Anxiety can be a little trickier. As Martial Arts teachers we are trying to get our students out of their comfort zones in order to gain new skills. This is good, but too much challenge will obstruct their progress. An eased approach is probably the best method to keep them in “optimal flow.” You can still build experiences, just at a slower pace. We are in no hurry to build skills since there really isn’t a hard fast time line in learning the Martial Arts. Does it really matter if it takes forty-eight months vs. forty months? I suggest giving them a challenge every class and back off when it approaches the anxiety level.

What if you have a broad range of students in one class? This could create a challenge maintaining the class’s flow. As your teaching skills improve you’ll be able to manage this task. Sometimes you will need to partner students based on their reaction to the material. You could give more challenge to the group at one end and less to the group at the other end. New white belts probably don’t have the attention to focus on one form for the entire class. They would be frustrated or anxious if you tried to overload them with material. A Black Belt on the other hand is more adept to spending an entire class working on a particular form or lesson. Black Belts generally are not bored or overwhelmed with studying limited material for an extended period of time. Belt rank will help categorize a student’s abilities, but that is not always the case. Even within each belt rank you can usually find a range from boredom to anxiety to the material.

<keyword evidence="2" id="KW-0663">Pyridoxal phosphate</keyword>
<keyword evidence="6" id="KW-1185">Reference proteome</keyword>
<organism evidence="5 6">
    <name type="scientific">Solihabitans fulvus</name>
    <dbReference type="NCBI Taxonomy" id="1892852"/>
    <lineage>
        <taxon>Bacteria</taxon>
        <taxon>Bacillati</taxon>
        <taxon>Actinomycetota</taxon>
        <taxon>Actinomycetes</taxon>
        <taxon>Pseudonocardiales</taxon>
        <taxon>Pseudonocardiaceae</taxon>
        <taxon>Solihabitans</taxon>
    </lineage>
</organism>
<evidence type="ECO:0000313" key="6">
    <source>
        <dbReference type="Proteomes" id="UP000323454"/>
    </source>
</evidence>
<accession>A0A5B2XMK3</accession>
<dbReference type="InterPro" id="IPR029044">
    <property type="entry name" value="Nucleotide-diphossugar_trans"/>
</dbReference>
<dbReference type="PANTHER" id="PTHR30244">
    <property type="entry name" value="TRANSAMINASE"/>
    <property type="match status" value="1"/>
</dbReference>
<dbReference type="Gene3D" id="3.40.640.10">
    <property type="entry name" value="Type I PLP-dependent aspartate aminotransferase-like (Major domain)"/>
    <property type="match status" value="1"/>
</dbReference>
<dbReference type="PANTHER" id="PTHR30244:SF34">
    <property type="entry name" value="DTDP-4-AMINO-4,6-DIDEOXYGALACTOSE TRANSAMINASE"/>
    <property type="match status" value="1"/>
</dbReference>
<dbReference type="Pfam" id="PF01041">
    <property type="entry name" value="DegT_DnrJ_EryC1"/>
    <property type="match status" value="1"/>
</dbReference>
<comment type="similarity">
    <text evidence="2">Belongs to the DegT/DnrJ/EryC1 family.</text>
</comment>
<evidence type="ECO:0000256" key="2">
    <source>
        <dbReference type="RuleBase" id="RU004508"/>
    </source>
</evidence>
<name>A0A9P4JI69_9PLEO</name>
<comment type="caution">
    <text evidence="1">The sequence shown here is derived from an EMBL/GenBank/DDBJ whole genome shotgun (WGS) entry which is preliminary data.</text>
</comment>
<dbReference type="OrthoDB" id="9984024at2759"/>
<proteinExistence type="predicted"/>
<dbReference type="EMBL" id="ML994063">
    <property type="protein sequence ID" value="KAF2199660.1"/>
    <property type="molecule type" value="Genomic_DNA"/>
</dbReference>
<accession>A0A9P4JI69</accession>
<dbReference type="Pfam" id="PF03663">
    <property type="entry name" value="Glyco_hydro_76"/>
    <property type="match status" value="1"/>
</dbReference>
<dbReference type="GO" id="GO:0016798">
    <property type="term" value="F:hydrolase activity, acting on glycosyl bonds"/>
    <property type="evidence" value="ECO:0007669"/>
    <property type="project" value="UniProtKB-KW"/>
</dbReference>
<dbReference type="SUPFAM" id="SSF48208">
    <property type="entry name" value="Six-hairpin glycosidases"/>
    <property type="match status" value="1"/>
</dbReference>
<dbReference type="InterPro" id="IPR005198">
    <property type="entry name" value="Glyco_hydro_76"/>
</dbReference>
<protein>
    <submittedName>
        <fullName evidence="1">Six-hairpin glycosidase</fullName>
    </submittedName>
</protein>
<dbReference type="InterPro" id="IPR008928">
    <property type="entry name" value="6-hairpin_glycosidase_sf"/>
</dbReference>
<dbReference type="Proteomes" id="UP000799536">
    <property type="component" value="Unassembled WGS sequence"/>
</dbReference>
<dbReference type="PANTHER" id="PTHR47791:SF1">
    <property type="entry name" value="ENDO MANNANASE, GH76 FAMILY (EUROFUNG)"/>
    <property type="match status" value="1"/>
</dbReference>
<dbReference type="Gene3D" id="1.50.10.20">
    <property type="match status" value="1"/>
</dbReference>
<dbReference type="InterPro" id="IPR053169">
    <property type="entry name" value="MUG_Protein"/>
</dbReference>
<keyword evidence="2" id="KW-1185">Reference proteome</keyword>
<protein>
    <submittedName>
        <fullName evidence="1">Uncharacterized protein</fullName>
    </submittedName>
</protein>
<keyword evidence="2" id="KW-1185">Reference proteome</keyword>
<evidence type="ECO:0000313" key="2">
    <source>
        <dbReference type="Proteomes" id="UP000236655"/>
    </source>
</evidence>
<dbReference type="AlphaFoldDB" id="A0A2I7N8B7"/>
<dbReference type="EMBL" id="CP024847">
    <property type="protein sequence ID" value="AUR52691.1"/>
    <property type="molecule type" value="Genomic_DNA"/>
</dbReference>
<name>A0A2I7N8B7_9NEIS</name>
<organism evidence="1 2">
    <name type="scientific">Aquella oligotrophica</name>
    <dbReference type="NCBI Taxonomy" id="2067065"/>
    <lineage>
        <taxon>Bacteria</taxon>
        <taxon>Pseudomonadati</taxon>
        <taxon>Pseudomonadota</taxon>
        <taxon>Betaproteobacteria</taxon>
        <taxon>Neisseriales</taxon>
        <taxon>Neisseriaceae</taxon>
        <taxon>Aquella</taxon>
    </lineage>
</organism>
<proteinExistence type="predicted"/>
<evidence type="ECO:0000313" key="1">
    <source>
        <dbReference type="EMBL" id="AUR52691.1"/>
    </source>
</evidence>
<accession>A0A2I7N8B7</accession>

In conclusion, you will find a range of students in all age groups and belt ranks with different FLOW. Your challenge will be to teach the lesson to all of your students at the same time while trying not to over challenge or bore them. Some students may need to work on the new lesson by themselves for a few minutes to process what they learned. Some do better in group exercises, some need a non-martial arts example and some need a freestyle component to get the lesson. A variety of exercises can be experimented with to maintain the flow of the class. With practice you too can have fun with the challenge of class flow.

Filed under Instructors and Teaching

Author Bio :: Diane Ruth

Diane started training in the Martial Arts in 1997 and received her Black Belt certification in 2003. For fifteen years Mrs. Ruth has trained in Ed Parker's Kenpo Karate exclusively. She is a professional instructor teaching both children and adults. Mrs. Ruth is a partner in M&D's Modern Martial Arts Club. M&D's Modern Martial Arts Club which is affiliated with The MALC and Kenpo2000. Diane's primary focus is developing a complete teaching strategy which incorporates Principle Based teaching.